World Trade Content

Afternoon Coffee: Magnus advises procurement tech vendors on breaking into U.S. market; USMCA approved by Senate

Spend Matters’ analyst Magnus Bergfors is our VP of European Research, and he’s based in Sweden. So he knows the European market. He also knows the U.S. market, and in a post on Spend Matters Europe, he shares what it takes to make it here. In other news, the Senate approves the USMCA trade deal; the latest employment numbers show fewer jobs were posted; U.S. federal deficit hits $1 trillion; and President Donald Trump adds legal heavyweights to his impeachment trial that's underway. Afternoon Coffee: Rounding out the week with a jolt of news.

Afternoon Coffee: Tradeshift restructuring; Is ‘New Law’ like Atrium disrupting itself?; U.S. won’t label China a currency manipulator; Shelby Group funding

Tradeshift announces a $240 million funding round, and CEO Christian Lanng talks to Spend Matters about the details, strategy and the future. Read the full interview here. In other news, China won't be labeled a currency manipulator, the U.S. Treasury says. And catch up on interesting developments in New Law, where tech considerations have outweighed having lawyers for one business, Atrium. Afternoon Coffee brings you the latest in procurement and supply chain news.

Afternoon Coffee: It’s time to update Almanac for “50/50”; U.S.-China trade war analyzed; 737 Max grounding may hurt GDP

This year, the annual Spend Matters “50 Providers to Know” and “50 Providers to Watch” lists will be released April 22 at the SIG Procurement Technology Summit in Florida. To be considered for the lists, your company must have an up-to-date listing in the Spend Matters Almanac. Be sure to add or update your listing here by Feb. 7! In other news, the U.S.-China trade deal's phase one will be signed this week, and The Wall Street Journal takes a look back at the two years of tariffs and the fallout. And the Treasury secretary says the grounding of the Boeing 737 Max could hurt the GDP this year. Afternoon Coffee brings you the latest in procurement and supply chain news.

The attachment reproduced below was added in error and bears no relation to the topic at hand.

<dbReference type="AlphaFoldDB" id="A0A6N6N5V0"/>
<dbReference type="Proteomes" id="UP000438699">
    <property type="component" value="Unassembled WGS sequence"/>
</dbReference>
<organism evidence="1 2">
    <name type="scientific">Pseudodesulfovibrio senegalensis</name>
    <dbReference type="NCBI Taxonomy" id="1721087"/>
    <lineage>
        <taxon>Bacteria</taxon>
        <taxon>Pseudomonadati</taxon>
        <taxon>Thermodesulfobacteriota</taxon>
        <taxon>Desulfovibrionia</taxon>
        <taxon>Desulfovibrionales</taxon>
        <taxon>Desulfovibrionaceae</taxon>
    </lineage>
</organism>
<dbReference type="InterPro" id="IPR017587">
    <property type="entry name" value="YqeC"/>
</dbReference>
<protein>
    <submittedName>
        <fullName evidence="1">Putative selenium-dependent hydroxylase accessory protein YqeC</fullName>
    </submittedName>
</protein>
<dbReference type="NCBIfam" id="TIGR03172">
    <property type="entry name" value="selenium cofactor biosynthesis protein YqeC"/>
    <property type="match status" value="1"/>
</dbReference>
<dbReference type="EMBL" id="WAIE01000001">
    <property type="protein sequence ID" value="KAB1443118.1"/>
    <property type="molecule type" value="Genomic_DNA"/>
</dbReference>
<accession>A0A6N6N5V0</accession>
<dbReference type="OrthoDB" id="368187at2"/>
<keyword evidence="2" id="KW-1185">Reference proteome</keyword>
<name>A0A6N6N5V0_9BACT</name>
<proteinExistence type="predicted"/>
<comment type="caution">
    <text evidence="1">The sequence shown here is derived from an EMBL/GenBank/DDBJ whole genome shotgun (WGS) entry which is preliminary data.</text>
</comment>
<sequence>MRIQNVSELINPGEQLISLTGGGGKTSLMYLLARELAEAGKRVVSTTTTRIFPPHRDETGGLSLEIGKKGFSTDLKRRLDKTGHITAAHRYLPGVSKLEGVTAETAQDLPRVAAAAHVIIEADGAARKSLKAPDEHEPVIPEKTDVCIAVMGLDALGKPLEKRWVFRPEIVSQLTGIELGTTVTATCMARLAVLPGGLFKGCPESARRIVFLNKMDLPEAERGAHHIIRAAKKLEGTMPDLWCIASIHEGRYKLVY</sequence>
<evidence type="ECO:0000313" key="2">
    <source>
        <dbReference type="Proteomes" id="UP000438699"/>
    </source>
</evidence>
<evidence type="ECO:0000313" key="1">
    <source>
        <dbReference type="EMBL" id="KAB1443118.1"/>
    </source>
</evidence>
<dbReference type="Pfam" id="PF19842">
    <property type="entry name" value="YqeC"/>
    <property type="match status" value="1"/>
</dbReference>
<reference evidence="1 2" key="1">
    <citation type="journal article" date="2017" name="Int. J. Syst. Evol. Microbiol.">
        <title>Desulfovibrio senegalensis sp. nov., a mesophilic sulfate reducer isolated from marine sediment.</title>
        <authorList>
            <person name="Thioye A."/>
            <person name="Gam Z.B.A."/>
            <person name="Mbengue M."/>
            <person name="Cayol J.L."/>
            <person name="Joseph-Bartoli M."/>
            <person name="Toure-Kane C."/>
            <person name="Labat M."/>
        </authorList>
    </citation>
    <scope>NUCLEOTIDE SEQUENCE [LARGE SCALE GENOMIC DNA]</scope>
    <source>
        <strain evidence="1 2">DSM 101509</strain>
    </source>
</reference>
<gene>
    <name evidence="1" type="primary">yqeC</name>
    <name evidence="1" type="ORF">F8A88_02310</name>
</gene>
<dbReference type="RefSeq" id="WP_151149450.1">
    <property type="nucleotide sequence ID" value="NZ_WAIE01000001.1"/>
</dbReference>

Afternoon Coffee: U.S.-China deal advances; Brexit win; Qwil completes double financing round; Bill.com goes public

Two sagas concerning world trade — Brexit and a U.S.-China trade deal — saw major developments that give clarity to months of uncertainty. In other news: Qwil, a San Francisco-based startup that provides financing to freelancers and small businesses, has raised $24.4 million in equity and $200 million in debt funding, Reuters has reported. Bill.com has a strong IPO on day one, indicating that AP automation and payments are a hot area. Afternoon Coffee brings you the latest in procurement and supply chain news.

Brexit and U.S.-China trade deal gain steam

Global Risk Management Solutions (GRMS)

Two sagas concerning world trade — Brexit and a U.S.-China trade deal — saw major developments Thursday but are not done deals yet. The UK election yesterday strengthened Prime Minister Boris Johnson, who for years has favored a UK exit from the European Union. In the U.S. amid impeachment hearings over President Donald Trump, he has signaled that a preliminary deal on the 19-month-long U.S.-China trade has been reached, according to several news reports. The development could avert even more tariffs being imposed on goods from China that were to begin Sunday.